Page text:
A versatile pathogen that affects a variety of animals, Streptococcus agalactiae has a family tree that might have baffled Darwin himself. Fortunately, new research from the Agricultural Research Service is shedding light on the relatedness of subtypes of the bacteria that affect different animals.
Probably best known for causing mastitis in cattle and neonatal meningitis in humans, S. agalactiae (also called group B Streptococcus, or GBS) has also been known to infect reptiles, amphibians, and fish.
The symptoms of GBS, a relative of the group A Streptococcus species that causes strep throat in humans, vary from animal to animal. Human adult carriers of GBS generally have no symptoms, but the bacteria can be deadly for newborns that contract it in the birth canal. In cattle, GBS is associated with mastitis—a painful udder inflammation that costs the U.S. cattle industry about $2 billion annually. In farmed and wild fish, the bacteria can cause meningoencephalitis, which is accompanied by swimming difficulty and hemorrhaging.
There are no official records of the disease’s economic impact, but ARS researchers estimate that GBS may cause significant losses for the aquaculture industry. The bacteria have infected wild fish around the world. And incidences of GBS in farmed fish have increased in frequency since the bacteria were first observed in U.S. hatcheries in 1966, prompting researchers to investigate how fish contract the disease and pass it on.
Can the disease be spread from one host species to another? Which types of GBS infect multiple species? To address these questions and learn more about the emergence and transmission of GBS, scientists with the Aquatic Animal Health Research Unit, in Auburn, Alabama, and Chestertown, Maryland, compared GBS samples, or “isolates,” collected from a variety of infected animals from around the world.
“Understanding the global distribution, host susceptibility, and genetic relatedness of GBS isolates is essential for understanding GBS disease in fish and marine mammals,” says aquatic pathologist Joyce Evans, who led the study.
With ARS research leader Phillip Klesius, professor John Bohnsack of the University of Utah, and professor Shinji Takahashi of Japan’s Joshi-Eiyoh University, Evans gathered GBS isolates from several fish species in the United States, Latin America, and the Middle East; a bottlenose dolphin in Kuwait; humans and cattle in North America; and humans in Japan.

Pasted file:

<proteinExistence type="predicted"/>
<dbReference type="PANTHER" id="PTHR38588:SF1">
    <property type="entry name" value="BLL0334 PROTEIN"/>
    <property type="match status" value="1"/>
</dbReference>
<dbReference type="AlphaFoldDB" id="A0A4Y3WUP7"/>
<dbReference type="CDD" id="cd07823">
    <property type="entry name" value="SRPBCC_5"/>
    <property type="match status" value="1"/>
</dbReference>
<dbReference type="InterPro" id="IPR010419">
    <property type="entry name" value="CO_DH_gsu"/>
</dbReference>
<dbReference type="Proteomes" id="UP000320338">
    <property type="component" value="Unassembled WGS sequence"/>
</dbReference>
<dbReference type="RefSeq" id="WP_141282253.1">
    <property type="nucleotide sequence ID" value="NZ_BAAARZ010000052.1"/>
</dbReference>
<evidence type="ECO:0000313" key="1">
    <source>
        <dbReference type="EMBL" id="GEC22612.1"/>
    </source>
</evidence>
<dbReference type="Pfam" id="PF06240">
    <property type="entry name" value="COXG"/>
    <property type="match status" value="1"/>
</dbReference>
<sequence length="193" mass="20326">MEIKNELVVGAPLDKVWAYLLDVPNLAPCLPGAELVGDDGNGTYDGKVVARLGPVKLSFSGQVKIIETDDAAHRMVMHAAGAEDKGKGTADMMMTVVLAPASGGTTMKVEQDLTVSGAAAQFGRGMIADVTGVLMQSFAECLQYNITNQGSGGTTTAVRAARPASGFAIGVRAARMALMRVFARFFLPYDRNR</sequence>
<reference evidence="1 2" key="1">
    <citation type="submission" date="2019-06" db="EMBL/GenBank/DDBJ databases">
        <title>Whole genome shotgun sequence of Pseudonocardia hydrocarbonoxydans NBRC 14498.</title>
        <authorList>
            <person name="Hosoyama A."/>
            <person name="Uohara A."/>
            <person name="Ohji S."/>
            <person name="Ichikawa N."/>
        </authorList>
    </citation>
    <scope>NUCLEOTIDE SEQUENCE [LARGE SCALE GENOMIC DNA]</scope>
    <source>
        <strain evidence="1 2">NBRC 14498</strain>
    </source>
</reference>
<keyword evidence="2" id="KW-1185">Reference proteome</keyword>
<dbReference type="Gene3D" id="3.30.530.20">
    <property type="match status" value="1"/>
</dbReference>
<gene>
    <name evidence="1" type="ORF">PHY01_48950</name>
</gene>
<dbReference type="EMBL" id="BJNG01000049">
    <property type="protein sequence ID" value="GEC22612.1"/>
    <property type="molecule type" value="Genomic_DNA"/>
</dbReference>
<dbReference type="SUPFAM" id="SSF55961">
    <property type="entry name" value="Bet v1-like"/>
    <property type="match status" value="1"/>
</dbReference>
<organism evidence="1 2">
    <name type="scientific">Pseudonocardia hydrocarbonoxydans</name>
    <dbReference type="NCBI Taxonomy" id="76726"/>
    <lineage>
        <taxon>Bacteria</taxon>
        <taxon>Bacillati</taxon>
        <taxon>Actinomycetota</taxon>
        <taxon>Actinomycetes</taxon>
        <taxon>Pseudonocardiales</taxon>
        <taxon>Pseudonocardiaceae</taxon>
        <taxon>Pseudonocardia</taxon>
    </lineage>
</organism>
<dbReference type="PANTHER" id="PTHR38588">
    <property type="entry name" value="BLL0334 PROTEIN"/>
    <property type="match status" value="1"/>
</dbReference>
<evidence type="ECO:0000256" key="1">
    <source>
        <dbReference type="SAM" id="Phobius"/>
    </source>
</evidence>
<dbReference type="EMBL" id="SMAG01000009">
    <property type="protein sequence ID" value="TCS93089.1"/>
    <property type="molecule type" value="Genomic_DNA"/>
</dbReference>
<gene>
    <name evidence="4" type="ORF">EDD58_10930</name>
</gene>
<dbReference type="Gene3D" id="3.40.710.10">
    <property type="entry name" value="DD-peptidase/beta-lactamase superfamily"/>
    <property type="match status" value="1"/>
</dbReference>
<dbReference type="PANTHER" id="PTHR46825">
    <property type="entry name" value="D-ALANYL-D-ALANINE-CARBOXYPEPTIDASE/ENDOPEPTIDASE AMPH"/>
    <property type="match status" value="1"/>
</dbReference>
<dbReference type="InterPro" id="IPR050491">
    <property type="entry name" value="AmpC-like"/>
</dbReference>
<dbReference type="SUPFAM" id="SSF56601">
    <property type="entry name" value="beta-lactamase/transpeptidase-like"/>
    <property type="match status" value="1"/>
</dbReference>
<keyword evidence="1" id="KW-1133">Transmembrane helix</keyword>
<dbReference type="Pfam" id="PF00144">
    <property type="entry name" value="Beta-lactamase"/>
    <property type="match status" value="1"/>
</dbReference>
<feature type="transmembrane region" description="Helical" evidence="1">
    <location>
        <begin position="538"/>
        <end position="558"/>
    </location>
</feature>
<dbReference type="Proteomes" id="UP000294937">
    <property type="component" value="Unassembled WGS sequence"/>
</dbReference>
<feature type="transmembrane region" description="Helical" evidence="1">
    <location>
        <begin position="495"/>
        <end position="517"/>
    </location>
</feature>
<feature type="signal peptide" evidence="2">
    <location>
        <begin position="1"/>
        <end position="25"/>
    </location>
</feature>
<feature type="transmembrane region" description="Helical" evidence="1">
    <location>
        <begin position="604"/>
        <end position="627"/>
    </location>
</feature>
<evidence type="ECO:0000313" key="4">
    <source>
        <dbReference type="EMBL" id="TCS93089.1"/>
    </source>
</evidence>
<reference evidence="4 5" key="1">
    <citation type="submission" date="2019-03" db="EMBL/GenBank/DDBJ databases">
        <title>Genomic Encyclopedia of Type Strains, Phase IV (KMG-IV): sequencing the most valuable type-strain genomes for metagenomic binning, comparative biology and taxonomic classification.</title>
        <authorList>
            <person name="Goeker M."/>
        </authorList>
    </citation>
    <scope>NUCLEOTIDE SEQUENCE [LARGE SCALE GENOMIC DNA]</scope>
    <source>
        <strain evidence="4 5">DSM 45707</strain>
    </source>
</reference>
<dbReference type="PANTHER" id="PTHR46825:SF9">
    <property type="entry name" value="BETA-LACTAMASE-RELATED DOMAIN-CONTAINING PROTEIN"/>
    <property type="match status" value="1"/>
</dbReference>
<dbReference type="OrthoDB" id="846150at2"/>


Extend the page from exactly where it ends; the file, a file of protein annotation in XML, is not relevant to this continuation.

The scientists used a technique known as “multilocus sequence typing” (MLST) to examine similarities and differences between the genes of the GBS isolates. This was the first study to apply the technology to GBS isolates from aquatic animals and to compare those isolates to human and bovine GBS isolates.
“MLST is particularly suitable for epidemiological studies like this because it provides data that can easily be compared between laboratories over the World Wide Web,” Evans says.
She and her colleagues have shared their GLB MLST data online at http://pubmlst.org/sagalactiae/.
Genetic Analysis Reveals Lineage Data
During characterization of the GBS isolates, the scientists discovered a previously unknown serotype in fish in isolates from Kuwait, Brazil, Israel, and the United States. “Serotypes” are closely related subdivisions of microorganisms, each of which has a unique set of antigens that distinguishes it from the others. Although this particular serotype had never before been observed in fish or dolphin GBS isolates, it had been found in some cattle and human GBS isolates.
Using MLST data, Evans and her colleagues also discovered five previously unknown sequence types that were genetically unrelated to any known GBS sequence types. Both findings are significant because they could shed light on the relatedness and potential evolutionary relationship of these particular isolates.
In a related study, the scientists also showed that a human GBS isolate—one with the same serotype and sequence type as those found in fish—is capable of causing infection in fish. In this study, Evans and Klesius exposed Nile tilapia to a human GBS isolate responsible for human neonatal infections in Japan and observed that the fish developed disease symptoms and died. This proves that human GBS can be pathogenic to fish in a laboratory setting. But there is no proof that wild fish have been infected with GBS of human origin.
“Genetic analyses alone cannot determine whether GBS is capable of being passed from one species to another and causing disease,” Klesius says. “But they can indicate whether it is a possibility.”
Further research is needed to determine whether human GBS isolates are capable of infecting fish in natural settings and whether other human GBS isolates can infect and kill fish.
So are fish susceptible to bovine GBS as well? That remains to be seen. In the laboratory, Evans and her colleagues exposed tilapia to bovine GBS isolates, but the fish did not develop infection symptoms. But this does not mean that it is impossible for bovine GBS isolates to infect fish. Evans and her colleagues plan to repeat the experiment with a different serotype of the bacteria.
All of this information can be used to improve aquaculture scientists’ understanding of potential sources and reservoirs of this important disease. The data generated from these studies has been added to the GBS MLST database, where it can be used by researchers investigating human, bovine, and aquatic animal GBS.—By Laura McGinnis, Agricultural Research Service Information Staff.
This research is part of Aquaculture, an ARS national program (#106) described on the World Wide Web at www.nps.ars.usda.gov.
"Genetic Research Sheds Light on Group B Streptococcus" was published in the August 2009 issue of Agricultural Research magazine.